While some of you give lip service to such principles as “Vision Zero” and its goal of zero pedestrian and traffic deaths, you continue to perpetuate the paradigm that can only induce more traffic-related deaths; not only from collisions, but also the slower forms of death caused by particulate matter emissions from vehicles powered by fossil fuels. Much like the discussion of human health impacts in the DRTP concluding in a veritable shrug (‘impacts are inevitable, because we build roads’), you among SANDAG leadership refuse to meaningfully study or adopt any vision for the region that does not include an expansion of existing freeways.
This is despite documented benefits of a no new roads plan to accommodate the transportation needs of the region by maintaining (but without expanding) existing freeways and instead adding significant investments in light rail transit networks and safe active transportation infrastructure.
Although presented to SANDAG on multiple occasions by various individuals and organizations, I include here a copy of the Cleveland National Forest Foundation’s 50-10 Transit Plan: A World Class Transit System for the San Diego Region (Exhibit “C”), which lays out the feasibility and framework of implementing fifty years’ worth of projected transit in ten years. Realistically, the first phase of such transit investments would build out capacity along existing rail lines within the first ten years, which would lay the foundation for the expansion of the network arterials in the following decade.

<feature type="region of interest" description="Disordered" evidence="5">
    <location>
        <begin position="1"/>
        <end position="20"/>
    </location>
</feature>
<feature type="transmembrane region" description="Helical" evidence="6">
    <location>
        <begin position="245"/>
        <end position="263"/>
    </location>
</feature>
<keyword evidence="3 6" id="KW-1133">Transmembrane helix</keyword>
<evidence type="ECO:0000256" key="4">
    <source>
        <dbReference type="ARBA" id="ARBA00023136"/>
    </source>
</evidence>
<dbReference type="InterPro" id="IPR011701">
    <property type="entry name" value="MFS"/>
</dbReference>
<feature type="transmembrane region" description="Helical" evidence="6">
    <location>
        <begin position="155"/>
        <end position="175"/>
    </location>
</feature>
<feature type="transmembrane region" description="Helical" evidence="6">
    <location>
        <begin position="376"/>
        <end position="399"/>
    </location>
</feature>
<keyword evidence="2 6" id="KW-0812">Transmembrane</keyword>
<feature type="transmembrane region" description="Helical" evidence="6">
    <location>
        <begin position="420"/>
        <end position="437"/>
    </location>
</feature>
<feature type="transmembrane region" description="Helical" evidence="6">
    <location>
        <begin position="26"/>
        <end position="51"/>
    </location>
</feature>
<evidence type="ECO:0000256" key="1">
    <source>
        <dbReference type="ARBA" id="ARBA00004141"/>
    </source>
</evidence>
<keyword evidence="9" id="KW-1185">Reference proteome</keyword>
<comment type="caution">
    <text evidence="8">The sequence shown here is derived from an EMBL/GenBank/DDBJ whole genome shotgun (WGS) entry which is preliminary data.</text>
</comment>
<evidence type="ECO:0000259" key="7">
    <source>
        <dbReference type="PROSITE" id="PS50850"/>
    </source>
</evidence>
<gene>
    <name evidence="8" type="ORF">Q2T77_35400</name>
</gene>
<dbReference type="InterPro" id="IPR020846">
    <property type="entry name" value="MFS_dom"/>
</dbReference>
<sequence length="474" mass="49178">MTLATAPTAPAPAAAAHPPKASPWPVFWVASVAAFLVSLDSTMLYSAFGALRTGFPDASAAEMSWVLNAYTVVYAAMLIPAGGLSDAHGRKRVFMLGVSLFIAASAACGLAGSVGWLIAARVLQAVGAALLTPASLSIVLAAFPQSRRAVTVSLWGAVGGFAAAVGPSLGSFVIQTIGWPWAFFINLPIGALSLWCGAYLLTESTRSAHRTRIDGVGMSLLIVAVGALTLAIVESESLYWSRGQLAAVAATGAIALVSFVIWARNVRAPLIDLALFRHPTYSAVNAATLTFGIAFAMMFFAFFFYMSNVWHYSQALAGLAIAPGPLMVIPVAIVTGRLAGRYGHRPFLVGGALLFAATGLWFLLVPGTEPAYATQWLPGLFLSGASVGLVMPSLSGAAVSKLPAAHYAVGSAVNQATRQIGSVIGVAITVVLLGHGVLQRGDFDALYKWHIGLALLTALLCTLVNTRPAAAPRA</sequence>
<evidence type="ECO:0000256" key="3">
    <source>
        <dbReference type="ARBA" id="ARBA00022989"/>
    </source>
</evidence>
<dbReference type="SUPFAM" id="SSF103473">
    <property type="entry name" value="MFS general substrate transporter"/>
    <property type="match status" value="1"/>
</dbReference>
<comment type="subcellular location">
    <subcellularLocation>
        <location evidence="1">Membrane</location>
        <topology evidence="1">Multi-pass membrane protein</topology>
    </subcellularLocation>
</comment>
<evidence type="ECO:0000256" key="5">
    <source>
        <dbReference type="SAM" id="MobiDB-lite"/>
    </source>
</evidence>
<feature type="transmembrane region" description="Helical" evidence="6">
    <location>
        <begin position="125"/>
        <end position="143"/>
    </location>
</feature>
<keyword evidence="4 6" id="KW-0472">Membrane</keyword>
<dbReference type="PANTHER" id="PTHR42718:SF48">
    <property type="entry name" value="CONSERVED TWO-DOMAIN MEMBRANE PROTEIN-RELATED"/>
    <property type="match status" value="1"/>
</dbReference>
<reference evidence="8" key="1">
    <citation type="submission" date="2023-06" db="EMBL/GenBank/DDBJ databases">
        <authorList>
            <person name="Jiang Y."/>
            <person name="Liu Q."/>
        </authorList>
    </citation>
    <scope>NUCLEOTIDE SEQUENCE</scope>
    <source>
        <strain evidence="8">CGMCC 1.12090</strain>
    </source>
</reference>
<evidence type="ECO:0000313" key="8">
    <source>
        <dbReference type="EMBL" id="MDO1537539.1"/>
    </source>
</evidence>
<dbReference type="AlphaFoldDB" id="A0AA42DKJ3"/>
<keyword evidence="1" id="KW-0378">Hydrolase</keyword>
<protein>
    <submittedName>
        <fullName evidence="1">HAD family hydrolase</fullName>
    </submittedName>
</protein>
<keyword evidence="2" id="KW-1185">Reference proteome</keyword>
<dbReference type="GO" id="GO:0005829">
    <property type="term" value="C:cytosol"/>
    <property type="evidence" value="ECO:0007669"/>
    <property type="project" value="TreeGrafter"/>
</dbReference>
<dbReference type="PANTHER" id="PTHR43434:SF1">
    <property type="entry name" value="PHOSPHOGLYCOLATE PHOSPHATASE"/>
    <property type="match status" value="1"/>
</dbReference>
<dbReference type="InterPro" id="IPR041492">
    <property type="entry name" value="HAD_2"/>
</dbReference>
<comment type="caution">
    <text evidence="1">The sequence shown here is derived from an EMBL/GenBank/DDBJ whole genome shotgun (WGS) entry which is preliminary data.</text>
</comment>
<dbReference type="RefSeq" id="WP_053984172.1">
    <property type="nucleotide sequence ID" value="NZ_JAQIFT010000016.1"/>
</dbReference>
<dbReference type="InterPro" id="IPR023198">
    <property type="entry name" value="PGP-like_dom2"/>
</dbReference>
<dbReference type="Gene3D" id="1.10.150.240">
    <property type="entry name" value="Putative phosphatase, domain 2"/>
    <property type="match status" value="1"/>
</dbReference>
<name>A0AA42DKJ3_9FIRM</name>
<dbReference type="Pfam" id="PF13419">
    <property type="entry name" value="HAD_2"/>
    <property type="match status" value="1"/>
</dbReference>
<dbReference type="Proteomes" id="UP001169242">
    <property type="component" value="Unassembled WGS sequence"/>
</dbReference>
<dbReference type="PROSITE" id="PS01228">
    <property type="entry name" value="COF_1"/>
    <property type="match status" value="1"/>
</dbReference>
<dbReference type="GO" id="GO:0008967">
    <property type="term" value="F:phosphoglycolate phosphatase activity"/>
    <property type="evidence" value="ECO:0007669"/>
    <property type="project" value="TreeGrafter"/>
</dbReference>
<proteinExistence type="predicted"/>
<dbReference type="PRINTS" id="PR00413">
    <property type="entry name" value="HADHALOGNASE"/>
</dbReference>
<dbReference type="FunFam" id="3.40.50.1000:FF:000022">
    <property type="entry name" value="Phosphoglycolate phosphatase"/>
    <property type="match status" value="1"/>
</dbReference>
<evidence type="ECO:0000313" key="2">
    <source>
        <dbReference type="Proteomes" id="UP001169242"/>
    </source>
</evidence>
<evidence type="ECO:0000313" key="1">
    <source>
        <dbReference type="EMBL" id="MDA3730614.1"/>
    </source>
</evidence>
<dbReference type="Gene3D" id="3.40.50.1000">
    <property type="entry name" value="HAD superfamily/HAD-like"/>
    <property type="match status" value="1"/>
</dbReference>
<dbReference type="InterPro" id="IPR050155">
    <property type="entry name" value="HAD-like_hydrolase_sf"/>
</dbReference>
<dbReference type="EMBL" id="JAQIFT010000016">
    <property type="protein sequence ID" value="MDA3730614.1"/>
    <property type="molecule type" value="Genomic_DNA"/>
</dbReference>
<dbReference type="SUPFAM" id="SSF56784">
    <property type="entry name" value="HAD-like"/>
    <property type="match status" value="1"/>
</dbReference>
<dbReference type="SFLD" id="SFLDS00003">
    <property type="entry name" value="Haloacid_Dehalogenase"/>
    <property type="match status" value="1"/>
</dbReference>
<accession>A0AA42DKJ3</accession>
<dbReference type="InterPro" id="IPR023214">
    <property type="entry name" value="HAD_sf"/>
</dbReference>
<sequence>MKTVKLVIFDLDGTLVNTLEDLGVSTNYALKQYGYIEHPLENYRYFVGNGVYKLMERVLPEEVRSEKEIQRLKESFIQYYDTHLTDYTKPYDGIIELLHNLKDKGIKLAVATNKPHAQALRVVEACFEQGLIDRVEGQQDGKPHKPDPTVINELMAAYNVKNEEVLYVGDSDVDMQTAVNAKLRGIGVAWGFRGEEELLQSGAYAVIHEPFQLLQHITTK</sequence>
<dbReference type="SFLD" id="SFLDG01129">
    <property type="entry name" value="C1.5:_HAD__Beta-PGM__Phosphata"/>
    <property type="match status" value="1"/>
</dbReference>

More recently in April of this year the same renowned expert, Norman L. Marshall of Smart Mobility, Inc., released a supplemental report: “The 50-10 Transit Plan: Quantifying the Benefits,” (Exhibit “D”).
The human and environmental benefits of the proposed planning approach as discussed in the new report so significantly outshine those documented in the DTRP, the plan deserves more than a dismissive response by you who hold San Diego’s transportation future in your hands. Roads and rail direct growth patterns, thus San Diego’s land use future is also in your hands.
I encourage thorough consideration of the documentation enclosed, primarily the quantification of the benefits of the 50-10 Plan. It is your duty to build mobility options for San Diegans that will not exacerbate greenhouse gas emissions to further degrade our health and increase climate instability.